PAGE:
Snyder, J. J., & White, M. J. (1979). The use of cognitive self-instruction in the treatment of behaviorally disturbed adolescents. Behavior Therapy, 10(2), 227–235.

Compared to other forms of treatment, cognitive self-instruction resulted in improvements in the performance of daily living requirements and decreases in impulsive behaviors. Researchers tested the efficacy of cognitive self-instruction against another form of treatment, contingency awareness, as well as against no treatment. They examined fifteen behaviorally disturbed adolescents selected because they showed little change in behavior after a previous operant behavior modification program.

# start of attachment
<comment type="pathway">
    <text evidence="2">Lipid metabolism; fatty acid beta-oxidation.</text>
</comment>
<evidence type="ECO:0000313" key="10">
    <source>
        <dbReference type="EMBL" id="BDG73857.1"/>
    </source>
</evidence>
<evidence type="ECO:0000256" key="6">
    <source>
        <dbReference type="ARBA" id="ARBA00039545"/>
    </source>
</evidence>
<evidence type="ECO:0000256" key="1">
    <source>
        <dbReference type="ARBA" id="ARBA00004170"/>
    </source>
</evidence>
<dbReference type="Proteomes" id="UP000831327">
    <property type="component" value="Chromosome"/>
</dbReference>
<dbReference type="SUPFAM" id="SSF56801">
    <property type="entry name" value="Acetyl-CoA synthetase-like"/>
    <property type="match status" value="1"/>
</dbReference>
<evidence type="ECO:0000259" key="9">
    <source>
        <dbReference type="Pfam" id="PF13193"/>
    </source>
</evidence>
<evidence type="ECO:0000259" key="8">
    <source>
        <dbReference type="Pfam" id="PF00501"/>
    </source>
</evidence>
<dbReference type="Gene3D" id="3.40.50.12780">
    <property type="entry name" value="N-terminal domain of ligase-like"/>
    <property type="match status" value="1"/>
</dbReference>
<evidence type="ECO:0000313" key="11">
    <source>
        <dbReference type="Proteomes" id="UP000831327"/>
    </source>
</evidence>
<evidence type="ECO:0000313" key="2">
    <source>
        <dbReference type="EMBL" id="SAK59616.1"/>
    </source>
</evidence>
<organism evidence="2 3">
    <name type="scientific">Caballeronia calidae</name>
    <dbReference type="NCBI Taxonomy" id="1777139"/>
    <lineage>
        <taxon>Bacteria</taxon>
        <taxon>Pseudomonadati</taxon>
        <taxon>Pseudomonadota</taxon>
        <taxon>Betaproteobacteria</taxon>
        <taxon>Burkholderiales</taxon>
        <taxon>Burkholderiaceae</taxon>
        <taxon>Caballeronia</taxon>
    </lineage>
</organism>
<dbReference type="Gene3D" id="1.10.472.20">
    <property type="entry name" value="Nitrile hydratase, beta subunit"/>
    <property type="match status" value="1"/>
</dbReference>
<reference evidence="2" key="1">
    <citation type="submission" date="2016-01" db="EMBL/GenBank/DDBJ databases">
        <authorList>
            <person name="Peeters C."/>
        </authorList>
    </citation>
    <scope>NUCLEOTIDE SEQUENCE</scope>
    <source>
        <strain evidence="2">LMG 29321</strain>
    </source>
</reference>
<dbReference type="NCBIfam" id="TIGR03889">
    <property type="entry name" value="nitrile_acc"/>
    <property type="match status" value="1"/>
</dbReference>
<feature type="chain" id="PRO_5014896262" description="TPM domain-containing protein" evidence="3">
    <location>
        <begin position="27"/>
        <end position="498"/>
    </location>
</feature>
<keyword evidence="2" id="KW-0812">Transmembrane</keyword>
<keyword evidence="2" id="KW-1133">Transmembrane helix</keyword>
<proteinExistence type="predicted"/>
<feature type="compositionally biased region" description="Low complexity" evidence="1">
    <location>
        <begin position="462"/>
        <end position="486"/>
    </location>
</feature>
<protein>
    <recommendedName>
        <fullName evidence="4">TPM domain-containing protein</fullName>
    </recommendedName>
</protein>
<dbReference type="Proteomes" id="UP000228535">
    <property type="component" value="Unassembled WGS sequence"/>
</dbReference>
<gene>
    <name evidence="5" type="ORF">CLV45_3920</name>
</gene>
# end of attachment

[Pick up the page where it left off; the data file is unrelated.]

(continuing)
The members of the cognitive self-instruction received six sessions of training (over four weeks) on the effects of private speech, developing and rehearsing their own responses, applying their skills and discussing the results. The contingency awareness group received the same schedule of instruction and focused on the awareness of issues and possible behavior changes but without mentioning self-verbalizations.

The behavior of the members of each group was monitored for a two-week block before, immediately after, and seven weeks after treatment in terms of their class absences, impulsive behaviors, and failure to complete social/self-care tasks. The results found showed improved behavior in the cognitive self-instruction group, but not in the other two groups. Furthermore, the improvements in the self-instruction group not only continued, but grew, with fewer behavioral problems appearing in the later follow-up than in the period immediately after treatment.